The U.S. Department of Justice was invited to examine the practices of the Baltimore Police Department late year. Federal agents were called after the city paid numerous legal settlements in cases of alleged police misconduct, like wrongful arrests and the unreasonable use of force.
That investigation was underway in April when people in Maryland and across the country became familiar with Freddie Gray.
Gray was in Baltimore police custody when he suffered what would turn out to be a fatal injury to his spine. The state’s attorney for Baltimore recently claimed the officers, who placed the bound and shackled prisoner in a police van without safety restraints, were responsible for the man’s death.
Around the same time, the DOJ opened a second investigation over possible criminal wrongdoing within the police department the agency was helping to reform.
A law professor at the University of Baltimore believes it’s not likely the Justice Department investigation into Freddie Gray’s death will result in prosecutions for criminal civil rights violations. The professor thinks it would be very difficult for prosecutors to prove the arrest was racially motivated. However, a criminal civil rights action might be strengthened if separate police charges of false imprisonment or false arrest are shown to be true.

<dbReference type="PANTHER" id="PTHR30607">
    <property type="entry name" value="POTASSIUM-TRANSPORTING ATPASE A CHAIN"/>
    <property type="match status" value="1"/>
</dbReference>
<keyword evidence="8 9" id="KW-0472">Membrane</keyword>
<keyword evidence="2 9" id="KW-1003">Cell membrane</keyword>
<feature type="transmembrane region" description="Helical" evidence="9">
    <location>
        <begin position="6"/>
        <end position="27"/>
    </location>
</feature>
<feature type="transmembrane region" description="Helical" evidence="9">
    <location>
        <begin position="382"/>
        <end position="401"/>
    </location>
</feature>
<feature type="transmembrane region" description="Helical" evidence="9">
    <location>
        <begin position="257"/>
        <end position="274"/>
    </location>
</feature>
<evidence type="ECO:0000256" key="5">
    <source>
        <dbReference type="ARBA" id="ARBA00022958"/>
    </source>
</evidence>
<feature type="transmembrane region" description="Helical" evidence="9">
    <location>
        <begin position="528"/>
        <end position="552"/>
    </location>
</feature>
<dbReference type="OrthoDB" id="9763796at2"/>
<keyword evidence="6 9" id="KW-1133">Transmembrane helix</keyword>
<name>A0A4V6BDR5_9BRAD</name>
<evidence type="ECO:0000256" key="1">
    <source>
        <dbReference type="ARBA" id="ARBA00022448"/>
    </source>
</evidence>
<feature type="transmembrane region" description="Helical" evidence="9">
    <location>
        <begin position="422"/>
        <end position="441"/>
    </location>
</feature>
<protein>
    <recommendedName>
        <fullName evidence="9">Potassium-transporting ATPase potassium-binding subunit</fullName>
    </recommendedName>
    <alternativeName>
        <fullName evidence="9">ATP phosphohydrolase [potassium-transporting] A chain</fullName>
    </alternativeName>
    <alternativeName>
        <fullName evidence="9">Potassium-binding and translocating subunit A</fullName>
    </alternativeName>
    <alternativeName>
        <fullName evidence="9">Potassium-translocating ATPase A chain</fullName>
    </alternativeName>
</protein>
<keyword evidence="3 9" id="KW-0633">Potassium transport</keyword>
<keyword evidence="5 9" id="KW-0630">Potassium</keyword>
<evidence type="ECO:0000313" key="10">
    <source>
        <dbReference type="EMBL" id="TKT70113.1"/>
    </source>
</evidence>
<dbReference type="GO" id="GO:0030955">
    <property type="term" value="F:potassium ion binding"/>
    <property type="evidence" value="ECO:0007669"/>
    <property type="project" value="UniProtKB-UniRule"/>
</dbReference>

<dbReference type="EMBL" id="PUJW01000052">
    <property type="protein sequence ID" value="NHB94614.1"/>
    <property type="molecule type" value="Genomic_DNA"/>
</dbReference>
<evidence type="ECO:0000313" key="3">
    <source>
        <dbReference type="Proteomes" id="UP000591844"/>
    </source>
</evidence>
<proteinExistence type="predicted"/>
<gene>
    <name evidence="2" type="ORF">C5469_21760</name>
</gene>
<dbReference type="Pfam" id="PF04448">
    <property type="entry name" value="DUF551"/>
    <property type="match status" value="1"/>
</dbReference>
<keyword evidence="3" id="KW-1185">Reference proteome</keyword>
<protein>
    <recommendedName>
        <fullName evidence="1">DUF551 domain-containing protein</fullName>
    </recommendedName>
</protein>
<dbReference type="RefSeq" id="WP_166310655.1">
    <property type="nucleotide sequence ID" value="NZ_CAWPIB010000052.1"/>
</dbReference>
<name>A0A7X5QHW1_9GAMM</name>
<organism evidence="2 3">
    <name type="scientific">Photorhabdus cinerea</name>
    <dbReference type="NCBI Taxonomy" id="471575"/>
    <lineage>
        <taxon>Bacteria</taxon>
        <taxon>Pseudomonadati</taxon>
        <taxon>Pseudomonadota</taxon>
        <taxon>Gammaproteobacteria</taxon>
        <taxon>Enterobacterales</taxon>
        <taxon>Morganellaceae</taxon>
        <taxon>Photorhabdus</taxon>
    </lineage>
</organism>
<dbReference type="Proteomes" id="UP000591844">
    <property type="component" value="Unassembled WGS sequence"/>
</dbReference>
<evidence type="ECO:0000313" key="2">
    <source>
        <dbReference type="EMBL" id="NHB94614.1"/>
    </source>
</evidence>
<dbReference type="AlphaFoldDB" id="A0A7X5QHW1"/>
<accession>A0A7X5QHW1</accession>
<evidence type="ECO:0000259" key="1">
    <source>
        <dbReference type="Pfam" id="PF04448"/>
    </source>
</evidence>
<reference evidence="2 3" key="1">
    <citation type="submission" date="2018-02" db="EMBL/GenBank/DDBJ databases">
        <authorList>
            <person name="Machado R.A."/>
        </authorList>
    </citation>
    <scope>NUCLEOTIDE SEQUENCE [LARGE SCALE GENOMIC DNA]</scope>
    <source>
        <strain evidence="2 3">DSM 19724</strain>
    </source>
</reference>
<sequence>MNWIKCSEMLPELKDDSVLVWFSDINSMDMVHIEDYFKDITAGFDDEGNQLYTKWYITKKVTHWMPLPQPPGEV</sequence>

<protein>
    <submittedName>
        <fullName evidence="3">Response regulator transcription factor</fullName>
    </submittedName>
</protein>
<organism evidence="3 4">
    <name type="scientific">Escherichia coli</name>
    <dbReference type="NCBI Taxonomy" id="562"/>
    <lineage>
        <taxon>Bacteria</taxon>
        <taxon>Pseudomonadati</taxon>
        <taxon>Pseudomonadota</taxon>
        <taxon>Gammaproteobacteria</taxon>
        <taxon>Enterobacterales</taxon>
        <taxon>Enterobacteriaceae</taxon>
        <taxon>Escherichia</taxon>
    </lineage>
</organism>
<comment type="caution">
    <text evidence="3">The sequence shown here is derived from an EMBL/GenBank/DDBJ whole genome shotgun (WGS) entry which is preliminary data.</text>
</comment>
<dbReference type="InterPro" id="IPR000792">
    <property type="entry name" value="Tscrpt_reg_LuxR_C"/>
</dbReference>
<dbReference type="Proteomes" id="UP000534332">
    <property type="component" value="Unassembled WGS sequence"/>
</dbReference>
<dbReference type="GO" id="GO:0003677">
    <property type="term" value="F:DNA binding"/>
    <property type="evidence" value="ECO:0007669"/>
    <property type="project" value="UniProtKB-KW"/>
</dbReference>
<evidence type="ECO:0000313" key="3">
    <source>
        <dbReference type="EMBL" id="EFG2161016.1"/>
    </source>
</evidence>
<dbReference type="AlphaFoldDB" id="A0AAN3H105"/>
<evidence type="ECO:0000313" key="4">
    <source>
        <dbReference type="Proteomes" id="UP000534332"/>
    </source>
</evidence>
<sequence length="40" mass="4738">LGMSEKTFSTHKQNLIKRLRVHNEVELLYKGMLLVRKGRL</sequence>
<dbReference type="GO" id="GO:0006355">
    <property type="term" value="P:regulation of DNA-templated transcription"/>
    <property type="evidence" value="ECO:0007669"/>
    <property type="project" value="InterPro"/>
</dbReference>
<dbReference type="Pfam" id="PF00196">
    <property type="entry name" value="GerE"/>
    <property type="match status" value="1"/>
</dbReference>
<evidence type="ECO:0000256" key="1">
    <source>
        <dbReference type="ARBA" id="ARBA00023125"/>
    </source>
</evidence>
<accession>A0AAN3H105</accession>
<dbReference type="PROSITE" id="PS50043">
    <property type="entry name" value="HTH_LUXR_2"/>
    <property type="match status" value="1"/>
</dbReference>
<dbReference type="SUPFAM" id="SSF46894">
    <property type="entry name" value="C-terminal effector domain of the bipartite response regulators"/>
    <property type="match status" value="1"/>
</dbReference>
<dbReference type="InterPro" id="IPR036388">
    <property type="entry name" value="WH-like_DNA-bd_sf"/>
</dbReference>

The Freddie Gray story includes plentiful allegations and defendants at every turn. The Baltimore state’s attorney accused the officers of crimes and disputed results of an internal police investigation. In a recent Business Insider report, the police department claimed Gray was carrying an illegal weapon — a knife — at the time of his arrest, which, if true, would lend support to the officers’ version of events.
All criminal defendants have rights, including individuals charged with violating the rights of others. A criminal defense attorney helps to protect a defendant’s civil rights while attempting to weaken or erase the charges against the accused person.
Source: WBAL-TV, “Federal civil rights investigations rarely lead to prosecutions,” David Collins, May. 05, 2015